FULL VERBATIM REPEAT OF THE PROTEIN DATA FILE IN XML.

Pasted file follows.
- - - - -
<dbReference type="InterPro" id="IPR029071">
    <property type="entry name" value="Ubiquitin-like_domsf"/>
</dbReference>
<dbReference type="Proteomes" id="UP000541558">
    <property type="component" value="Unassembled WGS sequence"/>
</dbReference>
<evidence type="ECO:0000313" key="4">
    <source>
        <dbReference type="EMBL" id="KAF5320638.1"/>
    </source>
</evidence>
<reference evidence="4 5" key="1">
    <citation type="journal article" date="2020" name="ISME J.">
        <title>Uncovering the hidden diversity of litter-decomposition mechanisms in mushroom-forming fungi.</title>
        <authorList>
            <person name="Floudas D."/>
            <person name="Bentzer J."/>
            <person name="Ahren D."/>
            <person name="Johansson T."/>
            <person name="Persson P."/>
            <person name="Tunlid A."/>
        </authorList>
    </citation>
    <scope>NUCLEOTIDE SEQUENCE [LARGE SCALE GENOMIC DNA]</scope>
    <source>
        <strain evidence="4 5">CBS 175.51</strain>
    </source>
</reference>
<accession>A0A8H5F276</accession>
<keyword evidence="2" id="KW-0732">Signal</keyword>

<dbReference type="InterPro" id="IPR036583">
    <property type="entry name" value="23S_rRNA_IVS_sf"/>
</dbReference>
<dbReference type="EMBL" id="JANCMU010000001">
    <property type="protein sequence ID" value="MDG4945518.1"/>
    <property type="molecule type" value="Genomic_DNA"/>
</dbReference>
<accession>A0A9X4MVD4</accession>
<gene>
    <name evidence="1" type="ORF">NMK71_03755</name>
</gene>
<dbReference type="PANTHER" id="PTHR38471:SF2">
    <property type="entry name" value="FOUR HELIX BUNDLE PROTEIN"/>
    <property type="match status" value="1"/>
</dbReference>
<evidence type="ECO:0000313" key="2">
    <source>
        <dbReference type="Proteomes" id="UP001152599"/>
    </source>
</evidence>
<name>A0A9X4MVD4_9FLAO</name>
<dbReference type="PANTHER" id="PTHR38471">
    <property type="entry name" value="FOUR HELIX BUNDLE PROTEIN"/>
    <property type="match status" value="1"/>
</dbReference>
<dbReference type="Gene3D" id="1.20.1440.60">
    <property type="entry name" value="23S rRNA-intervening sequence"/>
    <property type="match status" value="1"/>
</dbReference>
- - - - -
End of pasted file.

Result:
<dbReference type="InterPro" id="IPR029071">
    <property type="entry name" value="Ubiquitin-like_domsf"/>
</dbReference>
<dbReference type="Proteomes" id="UP000541558">
    <property type="component" value="Unassembled WGS sequence"/>
</dbReference>
<evidence type="ECO:0000313" key="4">
    <source>
        <dbReference type="EMBL" id="KAF5320638.1"/>
    </source>
</evidence>
<reference evidence="4 5" key="1">
    <citation type="journal article" date="2020" name="ISME J.">
        <title>Uncovering the hidden diversity of litter-decomposition mechanisms in mushroom-forming fungi.</title>
        <authorList>
            <person name="Floudas D."/>
            <person name="Bentzer J."/>
            <person name="Ahren D."/>
            <person name="Johansson T."/>
            <person name="Persson P."/>
            <person name="Tunlid A."/>
        </authorList>
    </citation>
    <scope>NUCLEOTIDE SEQUENCE [LARGE SCALE GENOMIC DNA]</scope>
    <source>
        <strain evidence="4 5">CBS 175.51</strain>
    </source>
</reference>
<accession>A0A8H5F276</accession>
<keyword evidence="2" id="KW-0732">Signal</keyword>

<dbReference type="InterPro" id="IPR036583">
    <property type="entry name" value="23S_rRNA_IVS_sf"/>
</dbReference>
<dbReference type="EMBL" id="JANCMU010000001">
    <property type="protein sequence ID" value="MDG4945518.1"/>
    <property type="molecule type" value="Genomic_DNA"/>
</dbReference>
<accession>A0A9X4MVD4</accession>
<gene>
    <name evidence="1" type="ORF">NMK71_03755</name>
</gene>
<dbReference type="PANTHER" id="PTHR38471:SF2">
    <property type="entry name" value="FOUR HELIX BUNDLE PROTEIN"/>
    <property type="match status" value="1"/>
</dbReference>
<evidence type="ECO:0000313" key="2">
    <source>
        <dbReference type="Proteomes" id="UP001152599"/>
    </source>
</evidence>
<name>A0A9X4MVD4_9FLAO</name>
<dbReference type="PANTHER" id="PTHR38471">
    <property type="entry name" value="FOUR HELIX BUNDLE PROTEIN"/>
    <property type="match status" value="1"/>
</dbReference>
<dbReference type="Gene3D" id="1.20.1440.60">
    <property type="entry name" value="23S rRNA-intervening sequence"/>
    <property type="match status" value="1"/>
</dbReference>